I must admit that by this time (it was close to midnight when we arrived at Cheltenham) I was beginning to feel my cold, so I was not very happy when I checked into my hotel room and heard some VERY strange noises coming from the room next door. This is a family site so I won't go into details about what I heard, but it soon became clear that someone (okay, two people) were having a VERY NICE time in there. A much NICER time than certain authors such as myself were having. Also that THEY had a bed with springs (which the bed in my room lacked).
I woke up the next morning feeling even worse thanks to my cold and the nocturnal bedspring-symphony next door, but being the consummate professional author that I am (har har) I still made it to my event, where I met many lovely, patient readers and their parents. The headmaster of the school hosting the event very nicely reminded me of our meeting two years earlier, but did not renew his invitation to dine in the school cafeteria. Which was a shame because I would gladly have eaten toad-in-the-hole, now that I am going off my sugar-free diet due to having a head cold.
Sadly, however, we had to high-tail it back into the car so we could speed off to my next signing in London—but not without first stopping at the apothecary (that is what they call pharmacies here in the UK. Well, OK, not really. But it would be cool if they did. They do call them the chemist, though. Or, simply, “Boots.”).
So I went to the chemist (Boots) and it took me like five hours to find cold medicine because EVERYTHING is different here—not just the money. Like everything has a different name. I saw this man buying something called paracematol and I thought, “Oh my God, poor man, what's wrong with HIM???” but paracematol is really just like aspirin, apparently.
Anyway, I was gone so long trying to find cold medicine in the chemist (Boots) that The Other Meg had to come looking for me. But I finally found some, and, disappointingly, it turns out that England does not put either codeine or valium in their cold medicines, JUST LIKE IN THE US (and Canada).
What is WRONG with this world? When you have a cold, all you want is to be put out of your misery! When will the drug companies learn? When we are sick, we just want to be unconscious!
But fortunately for me there was nothing to render me unconsciou
s for the drive back to London since I actually needed to be able to function at the very lovely signing I went to next at Waterstones, which is a BRAND NEW STORE and wins my personal award for cleanest bookshop I have ever been in (even the offices in the back).
Although maybe there WAS something in that cold medicine, because I must admit I don't really remember much of what happened between the signing that evening and the signing in Bournemouth this morning, since I apparently passed out in bed at my hotel in London (where the walls are lovely and thick so you can't hear your neighbors, and also where I have bedsprings) and didn't wake up until room service brought my “porridge” (English for oatmeal) and “bacon” (English for ham) at 8AM.
All I remember is that to get to Bournemouth, we had to drive through something called The New Forest, which, in case you are wondering, is approximately six hundred years old, so not actually all that new, by US standards. By UK standards, however, 600 years is NOTHING.
In Bournemouth (pronounced Born-muth), I did a fabulously-run signing at a Waterstones that was ALMOST as clean as the one on Oxford Street, and I swear to you all I did my best not to breathe on anyone, or even touch anyone, if I could avoid it, so as not to poison them with my foul diseased person. Ask anyone who was there. I bet they couldn't even tell I was sick (thanks to the fabulous, memory-sapping UK cold medicine).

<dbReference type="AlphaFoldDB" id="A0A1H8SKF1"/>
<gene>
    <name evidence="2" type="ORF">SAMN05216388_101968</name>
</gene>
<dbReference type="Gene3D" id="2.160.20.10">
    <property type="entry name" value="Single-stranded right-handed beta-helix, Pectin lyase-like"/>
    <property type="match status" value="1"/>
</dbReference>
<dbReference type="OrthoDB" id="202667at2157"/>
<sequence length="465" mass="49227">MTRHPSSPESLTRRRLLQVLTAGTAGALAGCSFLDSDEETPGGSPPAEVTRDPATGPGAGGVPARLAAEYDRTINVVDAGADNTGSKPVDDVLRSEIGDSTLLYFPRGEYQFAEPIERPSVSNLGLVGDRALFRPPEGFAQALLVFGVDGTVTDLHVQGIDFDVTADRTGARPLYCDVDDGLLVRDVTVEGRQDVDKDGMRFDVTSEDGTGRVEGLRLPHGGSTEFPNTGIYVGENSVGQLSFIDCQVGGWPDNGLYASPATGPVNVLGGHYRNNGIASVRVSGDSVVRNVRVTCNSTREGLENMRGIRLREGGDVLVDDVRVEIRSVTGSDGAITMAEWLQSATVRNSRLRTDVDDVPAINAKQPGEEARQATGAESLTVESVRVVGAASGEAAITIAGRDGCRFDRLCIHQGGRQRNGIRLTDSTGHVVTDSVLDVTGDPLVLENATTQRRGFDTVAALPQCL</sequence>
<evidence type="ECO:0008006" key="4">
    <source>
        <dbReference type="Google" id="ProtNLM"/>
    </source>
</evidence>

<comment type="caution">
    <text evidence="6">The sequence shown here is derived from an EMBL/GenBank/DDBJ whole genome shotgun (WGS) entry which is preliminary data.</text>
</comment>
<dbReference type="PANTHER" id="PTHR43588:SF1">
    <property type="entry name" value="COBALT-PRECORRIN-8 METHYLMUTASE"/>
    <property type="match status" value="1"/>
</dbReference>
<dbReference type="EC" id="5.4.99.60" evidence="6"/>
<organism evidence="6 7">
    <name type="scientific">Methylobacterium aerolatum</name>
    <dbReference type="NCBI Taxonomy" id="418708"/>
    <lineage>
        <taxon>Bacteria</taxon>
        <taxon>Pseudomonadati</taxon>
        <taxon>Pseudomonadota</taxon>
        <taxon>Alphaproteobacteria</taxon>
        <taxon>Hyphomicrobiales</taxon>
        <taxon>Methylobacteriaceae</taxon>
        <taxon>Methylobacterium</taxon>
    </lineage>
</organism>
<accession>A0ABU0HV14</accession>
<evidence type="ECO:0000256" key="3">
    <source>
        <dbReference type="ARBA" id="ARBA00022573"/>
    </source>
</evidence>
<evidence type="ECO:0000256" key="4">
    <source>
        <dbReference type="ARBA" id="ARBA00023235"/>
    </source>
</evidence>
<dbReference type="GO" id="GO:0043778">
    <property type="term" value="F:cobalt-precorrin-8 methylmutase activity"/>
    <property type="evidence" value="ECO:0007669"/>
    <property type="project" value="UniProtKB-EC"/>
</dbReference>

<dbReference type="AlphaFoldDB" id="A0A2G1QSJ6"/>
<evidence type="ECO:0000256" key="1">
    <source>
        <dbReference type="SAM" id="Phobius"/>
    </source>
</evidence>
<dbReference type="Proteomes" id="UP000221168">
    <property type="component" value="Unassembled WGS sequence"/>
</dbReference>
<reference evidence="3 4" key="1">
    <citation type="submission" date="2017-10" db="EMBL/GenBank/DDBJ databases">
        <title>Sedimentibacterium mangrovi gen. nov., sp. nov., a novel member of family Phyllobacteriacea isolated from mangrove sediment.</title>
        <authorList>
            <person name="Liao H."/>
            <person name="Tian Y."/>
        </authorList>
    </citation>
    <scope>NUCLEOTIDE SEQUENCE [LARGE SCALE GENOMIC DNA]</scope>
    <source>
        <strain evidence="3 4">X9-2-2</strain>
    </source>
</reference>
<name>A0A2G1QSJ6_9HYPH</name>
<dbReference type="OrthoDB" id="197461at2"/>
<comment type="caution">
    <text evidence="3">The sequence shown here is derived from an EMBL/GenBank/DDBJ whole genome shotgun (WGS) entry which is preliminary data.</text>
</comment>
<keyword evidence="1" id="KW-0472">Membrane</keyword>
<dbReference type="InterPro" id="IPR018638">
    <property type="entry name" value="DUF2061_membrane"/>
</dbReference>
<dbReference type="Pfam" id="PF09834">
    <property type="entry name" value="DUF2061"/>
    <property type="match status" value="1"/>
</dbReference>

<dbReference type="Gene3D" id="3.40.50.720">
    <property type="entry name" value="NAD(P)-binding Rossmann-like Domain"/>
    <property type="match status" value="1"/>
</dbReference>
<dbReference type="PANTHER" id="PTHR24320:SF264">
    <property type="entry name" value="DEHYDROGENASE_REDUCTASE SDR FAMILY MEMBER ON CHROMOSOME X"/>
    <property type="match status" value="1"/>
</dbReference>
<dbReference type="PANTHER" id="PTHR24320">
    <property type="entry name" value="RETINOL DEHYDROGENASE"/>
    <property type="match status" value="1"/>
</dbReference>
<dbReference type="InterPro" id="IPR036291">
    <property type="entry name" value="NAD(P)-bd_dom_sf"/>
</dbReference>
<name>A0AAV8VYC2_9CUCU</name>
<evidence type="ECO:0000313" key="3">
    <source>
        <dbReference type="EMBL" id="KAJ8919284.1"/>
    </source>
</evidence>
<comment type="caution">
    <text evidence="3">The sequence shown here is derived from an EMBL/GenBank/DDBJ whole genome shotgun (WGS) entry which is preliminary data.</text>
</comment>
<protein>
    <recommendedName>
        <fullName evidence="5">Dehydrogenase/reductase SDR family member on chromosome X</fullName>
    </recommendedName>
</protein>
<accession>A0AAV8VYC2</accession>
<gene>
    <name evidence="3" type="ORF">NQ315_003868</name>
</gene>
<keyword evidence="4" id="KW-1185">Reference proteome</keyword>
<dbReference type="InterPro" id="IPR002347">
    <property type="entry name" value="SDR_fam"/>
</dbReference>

After that signing, John, our driver, took us all around the coast, to show us many thatched roofed cottages, and the sea. By this time I was breathing out of my mouth like Boris Pelkowski because my nose was so stuffed up, but everyone in the car politely pretended not to notice. We even got to see Notting Hill of the movie fame because I randomly said, “Have we been through Notting Hill yet?” and all you have to do is say something like that in England, and your wish becomes your driver's command.
So I got to see Notting Hill as well. Only Hugh Grant wasn't there (sadly).
Now however I feel that I have seen quite enough of England for one weekend and need to eat a lot of very fattening food and watch some British TV in order to restore my strength so I can carry on to my signing tomorrow in Guildford (which is pronounced Gill-ferd). If you are coming to the signing tomorrow, do NOT feel it necessary to wear a surgical mask, as I am probably not contagious anymore. And I'm pretty sure it's just a cold and not SARS.
Although you never know.
And I would just like to tell you, in case you were wondering, that the reason everyone here seems to hate Posh Spice (aka Mrs. Victoria Beckham) so much is that (according to this documentary) she is apparently a Big, Fat Liar (said she was anti-fur, then wore fur; said her boobs were her own, but according to photo analysis are fake; she wrote a book called Victoria's Secrets in which she “slagged”—British for libeled–all of her friends, etc).
But really, the poor woman, her husband is constantly cheating on her! Of COURSE she's got to wear fur, get a boob job, and slag her pals. What do you WANT her to do, steal Billy Crudup from a very pregnant Mary Louise Parker? She CAN'T, someone beat her to it. Geez.
OK, I have to go stick my head over a vat of boiling hot water in the hopes that it will enable me to breath through my nostrils again, so…